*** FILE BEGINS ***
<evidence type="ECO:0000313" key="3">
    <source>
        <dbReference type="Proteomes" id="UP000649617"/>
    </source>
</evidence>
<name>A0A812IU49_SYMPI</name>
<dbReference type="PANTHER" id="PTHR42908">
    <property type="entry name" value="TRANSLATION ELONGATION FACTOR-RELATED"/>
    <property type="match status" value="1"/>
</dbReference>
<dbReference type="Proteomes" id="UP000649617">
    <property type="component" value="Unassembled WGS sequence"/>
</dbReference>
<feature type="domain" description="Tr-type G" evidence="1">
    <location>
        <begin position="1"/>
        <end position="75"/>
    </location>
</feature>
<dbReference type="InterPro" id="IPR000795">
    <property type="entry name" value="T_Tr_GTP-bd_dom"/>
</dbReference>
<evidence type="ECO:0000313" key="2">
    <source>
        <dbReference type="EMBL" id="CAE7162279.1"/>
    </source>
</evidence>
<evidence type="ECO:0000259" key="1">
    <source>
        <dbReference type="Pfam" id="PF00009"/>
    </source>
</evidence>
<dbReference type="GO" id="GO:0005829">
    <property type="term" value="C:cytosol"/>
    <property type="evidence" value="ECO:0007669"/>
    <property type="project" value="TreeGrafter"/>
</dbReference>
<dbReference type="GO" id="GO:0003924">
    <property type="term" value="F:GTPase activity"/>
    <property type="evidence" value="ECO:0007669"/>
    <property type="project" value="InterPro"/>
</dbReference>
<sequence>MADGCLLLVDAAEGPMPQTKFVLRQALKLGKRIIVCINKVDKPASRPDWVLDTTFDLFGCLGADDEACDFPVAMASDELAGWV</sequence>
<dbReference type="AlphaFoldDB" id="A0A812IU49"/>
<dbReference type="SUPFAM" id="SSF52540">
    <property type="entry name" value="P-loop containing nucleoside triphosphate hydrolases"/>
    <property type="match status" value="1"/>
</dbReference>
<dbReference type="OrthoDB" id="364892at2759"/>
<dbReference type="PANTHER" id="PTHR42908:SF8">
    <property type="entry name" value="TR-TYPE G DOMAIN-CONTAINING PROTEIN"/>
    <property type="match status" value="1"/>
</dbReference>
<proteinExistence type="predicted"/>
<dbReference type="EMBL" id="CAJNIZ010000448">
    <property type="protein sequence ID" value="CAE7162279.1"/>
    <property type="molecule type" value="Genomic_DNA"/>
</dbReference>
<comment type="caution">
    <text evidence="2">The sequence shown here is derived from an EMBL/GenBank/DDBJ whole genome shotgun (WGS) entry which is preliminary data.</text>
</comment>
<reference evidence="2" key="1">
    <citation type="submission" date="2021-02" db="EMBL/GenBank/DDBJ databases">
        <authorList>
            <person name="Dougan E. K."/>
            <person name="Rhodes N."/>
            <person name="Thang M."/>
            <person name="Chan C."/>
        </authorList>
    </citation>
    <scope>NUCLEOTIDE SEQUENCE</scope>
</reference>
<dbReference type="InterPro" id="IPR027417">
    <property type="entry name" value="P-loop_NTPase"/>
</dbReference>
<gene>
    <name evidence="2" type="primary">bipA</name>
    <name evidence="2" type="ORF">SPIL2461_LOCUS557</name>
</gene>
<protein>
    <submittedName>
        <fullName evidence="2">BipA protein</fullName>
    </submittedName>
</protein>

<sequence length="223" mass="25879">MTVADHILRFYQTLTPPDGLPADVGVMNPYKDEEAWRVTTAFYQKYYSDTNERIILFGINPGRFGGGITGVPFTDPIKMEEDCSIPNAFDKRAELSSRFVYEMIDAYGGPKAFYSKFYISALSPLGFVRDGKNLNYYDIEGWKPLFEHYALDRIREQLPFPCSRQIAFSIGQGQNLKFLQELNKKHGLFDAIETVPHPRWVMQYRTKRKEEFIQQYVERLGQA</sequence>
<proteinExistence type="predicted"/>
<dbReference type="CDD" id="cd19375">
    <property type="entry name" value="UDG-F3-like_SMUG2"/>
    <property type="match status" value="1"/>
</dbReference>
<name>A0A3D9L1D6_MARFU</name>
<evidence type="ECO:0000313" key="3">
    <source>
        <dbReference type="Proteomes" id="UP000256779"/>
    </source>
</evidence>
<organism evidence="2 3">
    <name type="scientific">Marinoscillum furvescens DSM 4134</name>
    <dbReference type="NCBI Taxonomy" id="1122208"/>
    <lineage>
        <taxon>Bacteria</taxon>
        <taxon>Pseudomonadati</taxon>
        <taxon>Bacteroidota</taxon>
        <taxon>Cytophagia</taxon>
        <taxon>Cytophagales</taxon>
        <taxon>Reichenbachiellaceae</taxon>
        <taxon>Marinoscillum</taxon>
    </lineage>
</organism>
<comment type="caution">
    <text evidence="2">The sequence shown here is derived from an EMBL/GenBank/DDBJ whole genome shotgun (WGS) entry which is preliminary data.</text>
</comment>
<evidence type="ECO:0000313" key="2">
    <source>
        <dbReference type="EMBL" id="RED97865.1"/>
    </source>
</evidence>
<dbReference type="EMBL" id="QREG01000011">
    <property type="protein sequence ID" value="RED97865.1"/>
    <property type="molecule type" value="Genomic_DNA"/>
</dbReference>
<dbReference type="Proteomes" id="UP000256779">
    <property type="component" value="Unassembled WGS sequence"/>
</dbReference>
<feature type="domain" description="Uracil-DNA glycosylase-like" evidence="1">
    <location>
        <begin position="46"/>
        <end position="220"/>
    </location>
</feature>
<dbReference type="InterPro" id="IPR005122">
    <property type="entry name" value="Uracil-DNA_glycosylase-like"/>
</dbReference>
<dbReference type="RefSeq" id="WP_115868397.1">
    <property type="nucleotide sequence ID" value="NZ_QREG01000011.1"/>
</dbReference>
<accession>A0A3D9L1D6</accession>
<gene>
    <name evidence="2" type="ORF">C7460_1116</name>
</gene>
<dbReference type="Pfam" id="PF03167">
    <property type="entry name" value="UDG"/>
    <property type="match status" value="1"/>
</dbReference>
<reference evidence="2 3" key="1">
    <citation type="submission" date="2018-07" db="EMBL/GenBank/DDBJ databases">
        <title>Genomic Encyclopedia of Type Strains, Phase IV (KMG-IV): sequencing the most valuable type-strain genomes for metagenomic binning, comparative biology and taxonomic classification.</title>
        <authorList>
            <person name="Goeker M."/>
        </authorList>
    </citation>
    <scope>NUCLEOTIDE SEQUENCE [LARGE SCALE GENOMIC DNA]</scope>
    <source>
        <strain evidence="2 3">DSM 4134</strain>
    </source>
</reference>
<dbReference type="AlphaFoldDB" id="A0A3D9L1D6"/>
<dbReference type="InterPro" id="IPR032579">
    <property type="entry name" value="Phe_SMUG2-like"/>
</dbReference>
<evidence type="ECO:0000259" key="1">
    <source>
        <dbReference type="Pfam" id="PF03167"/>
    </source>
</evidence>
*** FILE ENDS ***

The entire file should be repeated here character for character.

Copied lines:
<evidence type="ECO:0000313" key="3">
    <source>
        <dbReference type="Proteomes" id="UP000649617"/>
    </source>
</evidence>
<name>A0A812IU49_SYMPI</name>
<dbReference type="PANTHER" id="PTHR42908">
    <property type="entry name" value="TRANSLATION ELONGATION FACTOR-RELATED"/>
    <property type="match status" value="1"/>
</dbReference>
<dbReference type="Proteomes" id="UP000649617">
    <property type="component" value="Unassembled WGS sequence"/>
</dbReference>
<feature type="domain" description="Tr-type G" evidence="1">
    <location>
        <begin position="1"/>
        <end position="75"/>
    </location>
</feature>
<dbReference type="InterPro" id="IPR000795">
    <property type="entry name" value="T_Tr_GTP-bd_dom"/>
</dbReference>
<evidence type="ECO:0000313" key="2">
    <source>
        <dbReference type="EMBL" id="CAE7162279.1"/>
    </source>
</evidence>
<evidence type="ECO:0000259" key="1">
    <source>
        <dbReference type="Pfam" id="PF00009"/>
    </source>
</evidence>
<dbReference type="GO" id="GO:0005829">
    <property type="term" value="C:cytosol"/>
    <property type="evidence" value="ECO:0007669"/>
    <property type="project" value="TreeGrafter"/>
</dbReference>
<dbReference type="GO" id="GO:0003924">
    <property type="term" value="F:GTPase activity"/>
    <property type="evidence" value="ECO:0007669"/>
    <property type="project" value="InterPro"/>
</dbReference>
<sequence>MADGCLLLVDAAEGPMPQTKFVLRQALKLGKRIIVCINKVDKPASRPDWVLDTTFDLFGCLGADDEACDFPVAMASDELAGWV</sequence>
<dbReference type="AlphaFoldDB" id="A0A812IU49"/>
<dbReference type="SUPFAM" id="SSF52540">
    <property type="entry name" value="P-loop containing nucleoside triphosphate hydrolases"/>
    <property type="match status" value="1"/>
</dbReference>
<dbReference type="OrthoDB" id="364892at2759"/>
<dbReference type="PANTHER" id="PTHR42908:SF8">
    <property type="entry name" value="TR-TYPE G DOMAIN-CONTAINING PROTEIN"/>
    <property type="match status" value="1"/>
</dbReference>
<proteinExistence type="predicted"/>
<dbReference type="EMBL" id="CAJNIZ010000448">
    <property type="protein sequence ID" value="CAE7162279.1"/>
    <property type="molecule type" value="Genomic_DNA"/>
</dbReference>
<comment type="caution">
    <text evidence="2">The sequence shown here is derived from an EMBL/GenBank/DDBJ whole genome shotgun (WGS) entry which is preliminary data.</text>
</comment>
<reference evidence="2" key="1">
    <citation type="submission" date="2021-02" db="EMBL/GenBank/DDBJ databases">
        <authorList>
            <person name="Dougan E. K."/>
            <person name="Rhodes N."/>
            <person name="Thang M."/>
            <person name="Chan C."/>
        </authorList>
    </citation>
    <scope>NUCLEOTIDE SEQUENCE</scope>
</reference>
<dbReference type="InterPro" id="IPR027417">
    <property type="entry name" value="P-loop_NTPase"/>
</dbReference>
<gene>
    <name evidence="2" type="primary">bipA</name>
    <name evidence="2" type="ORF">SPIL2461_LOCUS557</name>
</gene>
<protein>
    <submittedName>
        <fullName evidence="2">BipA protein</fullName>
    </submittedName>
</protein>

<sequence length="223" mass="25879">MTVADHILRFYQTLTPPDGLPADVGVMNPYKDEEAWRVTTAFYQKYYSDTNERIILFGINPGRFGGGITGVPFTDPIKMEEDCSIPNAFDKRAELSSRFVYEMIDAYGGPKAFYSKFYISALSPLGFVRDGKNLNYYDIEGWKPLFEHYALDRIREQLPFPCSRQIAFSIGQGQNLKFLQELNKKHGLFDAIETVPHPRWVMQYRTKRKEEFIQQYVERLGQA</sequence>
<proteinExistence type="predicted"/>
<dbReference type="CDD" id="cd19375">
    <property type="entry name" value="UDG-F3-like_SMUG2"/>
    <property type="match status" value="1"/>
</dbReference>
<name>A0A3D9L1D6_MARFU</name>
<evidence type="ECO:0000313" key="3">
    <source>
        <dbReference type="Proteomes" id="UP000256779"/>
    </source>
</evidence>
<organism evidence="2 3">
    <name type="scientific">Marinoscillum furvescens DSM 4134</name>
    <dbReference type="NCBI Taxonomy" id="1122208"/>
    <lineage>
        <taxon>Bacteria</taxon>
        <taxon>Pseudomonadati</taxon>
        <taxon>Bacteroidota</taxon>
        <taxon>Cytophagia</taxon>
        <taxon>Cytophagales</taxon>
        <taxon>Reichenbachiellaceae</taxon>
        <taxon>Marinoscillum</taxon>
    </lineage>
</organism>
<comment type="caution">
    <text evidence="2">The sequence shown here is derived from an EMBL/GenBank/DDBJ whole genome shotgun (WGS) entry which is preliminary data.</text>
</comment>
<evidence type="ECO:0000313" key="2">
    <source>
        <dbReference type="EMBL" id="RED97865.1"/>
    </source>
</evidence>
<dbReference type="EMBL" id="QREG01000011">
    <property type="protein sequence ID" value="RED97865.1"/>
    <property type="molecule type" value="Genomic_DNA"/>
</dbReference>
<dbReference type="Proteomes" id="UP000256779">
    <property type="component" value="Unassembled WGS sequence"/>
</dbReference>
<feature type="domain" description="Uracil-DNA glycosylase-like" evidence="1">
    <location>
        <begin position="46"/>
        <end position="220"/>
    </location>
</feature>
<dbReference type="InterPro" id="IPR005122">
    <property type="entry name" value="Uracil-DNA_glycosylase-like"/>
</dbReference>
<dbReference type="RefSeq" id="WP_115868397.1">
    <property type="nucleotide sequence ID" value="NZ_QREG01000011.1"/>
</dbReference>
<accession>A0A3D9L1D6</accession>
<gene>
    <name evidence="2" type="ORF">C7460_1116</name>
</gene>
<dbReference type="Pfam" id="PF03167">
    <property type="entry name" value="UDG"/>
    <property type="match status" value="1"/>
</dbReference>
<reference evidence="2 3" key="1">
    <citation type="submission" date="2018-07" db="EMBL/GenBank/DDBJ databases">
        <title>Genomic Encyclopedia of Type Strains, Phase IV (KMG-IV): sequencing the most valuable type-strain genomes for metagenomic binning, comparative biology and taxonomic classification.</title>
        <authorList>
            <person name="Goeker M."/>
        </authorList>
    </citation>
    <scope>NUCLEOTIDE SEQUENCE [LARGE SCALE GENOMIC DNA]</scope>
    <source>
        <strain evidence="2 3">DSM 4134</strain>
    </source>
</reference>
<dbReference type="AlphaFoldDB" id="A0A3D9L1D6"/>
<dbReference type="InterPro" id="IPR032579">
    <property type="entry name" value="Phe_SMUG2-like"/>
</dbReference>
<evidence type="ECO:0000259" key="1">
    <source>
        <dbReference type="Pfam" id="PF03167"/>
    </source>
</evidence>